One reason that I’m really proud of this album is that I got the vocals to be what I wanted them to. It is a huge part of how I feel about Soul Coughing recordings. I like what my voice is now, and I don’t and didn’t really like what it was like then.
Even the guitar sounds looser and crisper. A lot of this stuff was done slack-tuned? Is it dropped-D?
C-G-C-G-C-C, and sometimes the high C is tuned up to E. It comes out sounding really floppy.
It feels like the guitar parts are even more assertive. Like you weren’t pushed to get the right one.
When I got sober, I feel like I became a much better artist. I started working on all the stuff that I wanted to be good. I’ve worked on the vocals, I’ve worked on the guitar, and I just feel complete as a human being — as an artist — because it’s purely about the art, the music. There’s not an extracurricular activity that defines the entire enterprise.
What can we expect from you going forward? This seems like a watershed moment for you — confronting your demons and getting what you meant on record.
I’m always just in the lab working on songs, working on beats, playing shows and trying to disconnect from myself and be in the music. So I’m just kind of the guy driving the car … I don’t really know where it’s going.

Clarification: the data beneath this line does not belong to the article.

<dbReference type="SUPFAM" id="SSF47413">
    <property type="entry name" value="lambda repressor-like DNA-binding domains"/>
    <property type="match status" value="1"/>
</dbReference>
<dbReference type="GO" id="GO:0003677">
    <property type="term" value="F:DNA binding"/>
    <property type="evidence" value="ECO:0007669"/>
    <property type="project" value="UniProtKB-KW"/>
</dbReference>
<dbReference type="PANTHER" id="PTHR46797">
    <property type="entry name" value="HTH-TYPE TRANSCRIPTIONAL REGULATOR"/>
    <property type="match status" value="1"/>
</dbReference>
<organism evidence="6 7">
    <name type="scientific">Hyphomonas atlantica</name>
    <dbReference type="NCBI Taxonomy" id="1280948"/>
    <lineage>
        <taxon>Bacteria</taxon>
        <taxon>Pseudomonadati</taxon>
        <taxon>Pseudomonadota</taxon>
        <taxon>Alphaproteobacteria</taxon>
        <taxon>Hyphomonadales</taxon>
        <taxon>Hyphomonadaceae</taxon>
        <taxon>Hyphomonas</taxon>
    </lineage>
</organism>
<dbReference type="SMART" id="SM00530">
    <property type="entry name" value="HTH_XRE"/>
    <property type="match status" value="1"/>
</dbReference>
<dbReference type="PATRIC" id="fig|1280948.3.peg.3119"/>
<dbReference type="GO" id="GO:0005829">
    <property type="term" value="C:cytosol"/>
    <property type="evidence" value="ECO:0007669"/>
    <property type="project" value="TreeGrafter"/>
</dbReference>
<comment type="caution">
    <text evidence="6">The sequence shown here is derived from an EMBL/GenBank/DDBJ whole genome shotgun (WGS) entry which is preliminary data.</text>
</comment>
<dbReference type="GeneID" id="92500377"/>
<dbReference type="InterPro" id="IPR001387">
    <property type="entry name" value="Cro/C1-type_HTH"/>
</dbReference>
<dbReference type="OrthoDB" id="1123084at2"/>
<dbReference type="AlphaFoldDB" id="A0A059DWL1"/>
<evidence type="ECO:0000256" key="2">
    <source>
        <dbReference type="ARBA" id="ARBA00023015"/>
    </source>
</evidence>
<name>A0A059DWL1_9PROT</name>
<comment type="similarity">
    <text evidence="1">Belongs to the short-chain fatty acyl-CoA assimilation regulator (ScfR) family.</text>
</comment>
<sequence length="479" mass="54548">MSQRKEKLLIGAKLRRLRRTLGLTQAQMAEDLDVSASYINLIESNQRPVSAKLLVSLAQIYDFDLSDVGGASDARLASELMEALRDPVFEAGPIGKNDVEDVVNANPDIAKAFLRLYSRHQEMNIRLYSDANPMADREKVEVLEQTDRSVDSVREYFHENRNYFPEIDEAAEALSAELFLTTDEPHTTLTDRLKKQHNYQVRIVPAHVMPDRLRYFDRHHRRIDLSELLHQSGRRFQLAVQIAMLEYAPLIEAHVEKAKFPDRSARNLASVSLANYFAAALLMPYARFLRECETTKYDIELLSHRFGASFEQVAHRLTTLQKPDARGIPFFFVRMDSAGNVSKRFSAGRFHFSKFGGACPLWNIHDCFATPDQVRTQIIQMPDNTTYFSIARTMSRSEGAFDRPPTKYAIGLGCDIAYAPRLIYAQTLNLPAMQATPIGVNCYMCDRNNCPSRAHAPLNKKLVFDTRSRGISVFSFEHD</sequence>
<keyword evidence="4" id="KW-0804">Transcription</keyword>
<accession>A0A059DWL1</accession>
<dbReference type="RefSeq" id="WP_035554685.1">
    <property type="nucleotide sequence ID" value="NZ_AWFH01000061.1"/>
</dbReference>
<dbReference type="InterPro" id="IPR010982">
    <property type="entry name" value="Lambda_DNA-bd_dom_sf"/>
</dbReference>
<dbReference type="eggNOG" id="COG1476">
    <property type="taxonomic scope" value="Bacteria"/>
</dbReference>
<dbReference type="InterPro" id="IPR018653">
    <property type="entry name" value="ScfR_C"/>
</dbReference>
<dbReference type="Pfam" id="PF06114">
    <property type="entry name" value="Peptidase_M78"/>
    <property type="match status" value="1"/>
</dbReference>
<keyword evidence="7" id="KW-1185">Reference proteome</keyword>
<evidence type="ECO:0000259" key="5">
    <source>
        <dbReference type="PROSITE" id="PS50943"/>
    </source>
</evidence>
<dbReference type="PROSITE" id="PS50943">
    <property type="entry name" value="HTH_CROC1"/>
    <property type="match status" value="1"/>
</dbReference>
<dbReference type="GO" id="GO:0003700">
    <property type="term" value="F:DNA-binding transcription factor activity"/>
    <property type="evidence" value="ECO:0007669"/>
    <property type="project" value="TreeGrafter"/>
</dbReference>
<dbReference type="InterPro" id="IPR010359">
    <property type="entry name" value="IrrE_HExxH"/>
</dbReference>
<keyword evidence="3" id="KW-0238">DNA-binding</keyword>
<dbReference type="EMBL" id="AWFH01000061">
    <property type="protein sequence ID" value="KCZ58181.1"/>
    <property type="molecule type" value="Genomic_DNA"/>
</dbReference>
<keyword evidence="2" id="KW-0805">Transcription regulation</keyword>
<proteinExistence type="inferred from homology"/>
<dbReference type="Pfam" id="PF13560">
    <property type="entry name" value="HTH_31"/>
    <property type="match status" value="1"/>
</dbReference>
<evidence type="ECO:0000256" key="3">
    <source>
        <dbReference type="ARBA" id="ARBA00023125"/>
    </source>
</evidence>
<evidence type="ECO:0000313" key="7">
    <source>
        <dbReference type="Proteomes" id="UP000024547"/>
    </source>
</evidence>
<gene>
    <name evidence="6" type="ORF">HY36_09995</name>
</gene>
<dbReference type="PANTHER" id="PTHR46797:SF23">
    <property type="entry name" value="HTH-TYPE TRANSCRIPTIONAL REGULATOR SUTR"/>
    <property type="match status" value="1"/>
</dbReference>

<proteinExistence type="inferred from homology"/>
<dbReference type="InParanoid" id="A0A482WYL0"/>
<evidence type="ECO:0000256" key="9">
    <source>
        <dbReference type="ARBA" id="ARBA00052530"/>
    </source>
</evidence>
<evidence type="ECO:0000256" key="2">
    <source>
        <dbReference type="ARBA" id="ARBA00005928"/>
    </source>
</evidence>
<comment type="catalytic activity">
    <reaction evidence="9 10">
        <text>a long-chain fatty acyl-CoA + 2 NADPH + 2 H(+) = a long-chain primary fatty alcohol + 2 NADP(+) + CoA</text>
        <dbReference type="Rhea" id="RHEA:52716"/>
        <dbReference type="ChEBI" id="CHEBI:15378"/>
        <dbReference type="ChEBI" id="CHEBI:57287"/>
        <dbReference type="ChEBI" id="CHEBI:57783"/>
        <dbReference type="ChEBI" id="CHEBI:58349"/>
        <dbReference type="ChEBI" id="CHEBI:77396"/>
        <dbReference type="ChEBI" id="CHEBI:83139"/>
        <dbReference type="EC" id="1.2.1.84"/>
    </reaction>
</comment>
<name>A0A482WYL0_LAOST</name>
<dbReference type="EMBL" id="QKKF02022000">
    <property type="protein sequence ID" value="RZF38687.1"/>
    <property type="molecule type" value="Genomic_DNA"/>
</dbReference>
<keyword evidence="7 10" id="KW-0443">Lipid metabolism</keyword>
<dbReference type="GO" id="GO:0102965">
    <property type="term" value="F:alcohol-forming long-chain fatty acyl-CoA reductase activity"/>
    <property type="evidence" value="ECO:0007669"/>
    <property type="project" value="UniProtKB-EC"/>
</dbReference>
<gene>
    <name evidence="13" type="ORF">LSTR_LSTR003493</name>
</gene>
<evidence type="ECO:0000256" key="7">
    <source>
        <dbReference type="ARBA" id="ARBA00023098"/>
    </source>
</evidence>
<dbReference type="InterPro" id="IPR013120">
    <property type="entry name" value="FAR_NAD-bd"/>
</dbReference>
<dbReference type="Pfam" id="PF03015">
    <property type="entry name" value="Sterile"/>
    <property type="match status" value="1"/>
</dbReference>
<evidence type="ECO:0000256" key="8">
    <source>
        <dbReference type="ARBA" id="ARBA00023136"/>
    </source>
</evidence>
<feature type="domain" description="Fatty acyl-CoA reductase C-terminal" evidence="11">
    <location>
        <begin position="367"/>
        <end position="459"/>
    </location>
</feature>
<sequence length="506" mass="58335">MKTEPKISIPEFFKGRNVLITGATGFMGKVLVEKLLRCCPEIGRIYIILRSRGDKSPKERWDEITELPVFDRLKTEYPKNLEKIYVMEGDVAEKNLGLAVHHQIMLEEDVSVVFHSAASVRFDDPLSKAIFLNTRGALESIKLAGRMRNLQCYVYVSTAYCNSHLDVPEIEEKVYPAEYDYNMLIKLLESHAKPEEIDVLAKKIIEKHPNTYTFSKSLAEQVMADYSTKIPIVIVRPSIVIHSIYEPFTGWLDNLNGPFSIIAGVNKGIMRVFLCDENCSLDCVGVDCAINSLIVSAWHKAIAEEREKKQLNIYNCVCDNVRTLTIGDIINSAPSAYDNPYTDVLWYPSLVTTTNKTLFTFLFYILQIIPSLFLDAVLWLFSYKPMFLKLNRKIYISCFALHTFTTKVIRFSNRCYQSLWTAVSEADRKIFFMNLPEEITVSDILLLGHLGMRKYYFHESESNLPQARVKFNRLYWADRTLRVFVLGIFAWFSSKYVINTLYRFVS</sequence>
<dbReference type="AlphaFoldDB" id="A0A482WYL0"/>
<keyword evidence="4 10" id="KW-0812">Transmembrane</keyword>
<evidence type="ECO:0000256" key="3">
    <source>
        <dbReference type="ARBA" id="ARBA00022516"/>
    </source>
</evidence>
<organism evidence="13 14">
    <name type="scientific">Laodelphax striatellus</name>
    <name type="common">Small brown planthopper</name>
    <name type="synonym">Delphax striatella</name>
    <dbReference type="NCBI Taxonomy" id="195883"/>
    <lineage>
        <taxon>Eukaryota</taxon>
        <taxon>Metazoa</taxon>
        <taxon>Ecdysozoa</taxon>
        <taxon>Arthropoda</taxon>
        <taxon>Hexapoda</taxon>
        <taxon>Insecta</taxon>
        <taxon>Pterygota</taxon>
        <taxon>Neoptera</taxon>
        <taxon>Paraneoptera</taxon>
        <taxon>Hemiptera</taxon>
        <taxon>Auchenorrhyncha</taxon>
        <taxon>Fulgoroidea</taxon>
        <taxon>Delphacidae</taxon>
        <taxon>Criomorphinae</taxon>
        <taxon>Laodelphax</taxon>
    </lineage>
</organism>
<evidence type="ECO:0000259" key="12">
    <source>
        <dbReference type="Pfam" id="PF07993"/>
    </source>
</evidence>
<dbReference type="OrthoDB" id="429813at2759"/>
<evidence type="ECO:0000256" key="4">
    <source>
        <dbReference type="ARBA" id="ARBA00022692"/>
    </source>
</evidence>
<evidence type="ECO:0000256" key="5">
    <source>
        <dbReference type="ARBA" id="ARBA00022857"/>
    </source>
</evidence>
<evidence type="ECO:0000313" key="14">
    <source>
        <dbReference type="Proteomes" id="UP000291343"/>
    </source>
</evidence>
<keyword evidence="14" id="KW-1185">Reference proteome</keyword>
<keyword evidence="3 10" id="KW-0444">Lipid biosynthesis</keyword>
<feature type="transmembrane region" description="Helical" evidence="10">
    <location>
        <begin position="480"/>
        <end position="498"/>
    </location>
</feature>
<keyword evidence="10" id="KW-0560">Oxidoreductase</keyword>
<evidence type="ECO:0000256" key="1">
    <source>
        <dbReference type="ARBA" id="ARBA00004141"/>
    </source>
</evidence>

It’s funny you should say that, because on the Showtime series ‘Dexter,’ serial killer Dexter is constantly referring to the part of him that murders people as his “dark passenger.”
Absolutely. It’s funny, I’m friends with Michael C. Hall [who portrays Dexter] — he’s the only friend I’ve ever had that’s been on a massive billboard in Times Square. [laughs] I’m friends with Dave Matthews and s—, but a billboard in Times Square. I was like, “Wow, Mike’s really got something going on.” [laughs]
He’s one of our favorite actors, hands down.
He’s, like, changed the culture; he’s iconic now. I remember being in my roommate’s graduation party and drinking beers with him.
Are you guys from the same town or something?
No, he went to the Tisch graduate acting program with a bunch of friends of mine, so there was a Tisch actor party. It was one time out of three at my house. Now, there’s a certain famous actor — and I’m not going to tell you who he is — but at the party, he crawled out onto the window ledge, like, five stories above 2nd Avenue, and it was like, “Holy s—! Get back inside!” And he was like, “No, I’m great! No, I’m great!” Finally, we dragged him back in. Whenever my friend who went to Tisch would refer to him, “Oh, I saw so-and-so,” I’d be like, “Oh, the guy that almost jumped out my window.” So eventually when I saw him in this huge movie, I was like, “That’s the guy that almost jumped out my window!”
You really can’t give up the guy’s name?
I’m not going to give up a single detail because he … yeah, I’m not gonna tell you. [laughs]